Mr. Rapkin said that there was room on the Program Committee, to which Andrew Sztyk and Gary Brocks expressed interest. Catherine Arcure reiterated that it was the Public Response Committee’s goal to partner with everyone – the listening audience, the Program Committee, and those making public comments. Renee Cherow-O’Leary added that she felt the CAB is a real resource for Listener Services – marketing, strategies and research.
Members of the audience expressed concerns about sponsors who seem antithetical to the mission of a public radio station (citing a fracking sponsor) and that listener services is not being as responsive as they would like – “It’s just an answering machine. I almost dropped my membership because of that.” Mr. Rapkin stated that “We (The CAB) are here to advise the station and see whether they meet cultural and educational needs. We can give advice. We can have a pithier one (mission statement).” Sarah Lenigan suggested that the Digital Committee’s definition of “creating a space for dialogue about NY Public Radio” might be a good start. Susan Hornick suggested that the CAB be informed of programming goals and individual programs earlier in the station planning process. Mr. Rapkin said that Board of Trustee CAB liaisons typically address that. “Trustee Ellen Polaner, who sent her regrets, has been very active and complimentary about the CAB.” He went on to say that he as well as members of the CAB, namely Joyce Lannert, Lue Ann Eldar and Barbara Gerolimatos have attended NY Public Radio Board of Trustee meetings.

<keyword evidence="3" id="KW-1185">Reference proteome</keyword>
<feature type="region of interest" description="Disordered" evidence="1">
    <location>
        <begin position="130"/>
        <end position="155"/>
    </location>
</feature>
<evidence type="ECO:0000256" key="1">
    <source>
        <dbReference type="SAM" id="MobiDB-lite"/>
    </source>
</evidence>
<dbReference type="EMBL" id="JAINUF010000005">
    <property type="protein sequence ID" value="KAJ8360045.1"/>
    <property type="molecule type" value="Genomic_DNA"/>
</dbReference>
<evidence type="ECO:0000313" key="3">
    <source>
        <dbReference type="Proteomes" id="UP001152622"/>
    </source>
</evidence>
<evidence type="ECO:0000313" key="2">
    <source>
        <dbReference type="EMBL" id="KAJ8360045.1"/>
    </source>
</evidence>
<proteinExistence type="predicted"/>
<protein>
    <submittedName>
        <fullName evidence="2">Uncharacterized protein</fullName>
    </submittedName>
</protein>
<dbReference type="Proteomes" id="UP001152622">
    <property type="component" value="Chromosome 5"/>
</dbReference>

- Recommendation that the CAB provide alternative communications and advice on policy
- Concern over the commercialization of Board of Trustees assignments
- Concerns and “dismay” about policies that the station is no longer “listener-supported” due to seemingly increased corporate sponsorships
- Stack removal from NY Public Library (Citizens Defending Libraries)
- Compliments on Brian Lehrer and Leonard Lopate and the evening’s presentation by Manoush Zomorodi
Wrapping up at 9:04 p.m., Steven Rapkin thanked everyone in attendance for taking part in the discussion, and adhering to the three-minute per speaker rule. He stated that comments would be reflected in the Minutes.
On behalf of CAB Secretary, Helen Van der Voort, these Minutes were respectfully submitted by Lue Ann Eldar, Co-Vice Chairman, NY Public Radio Community Advisory Board on December 1, 2014.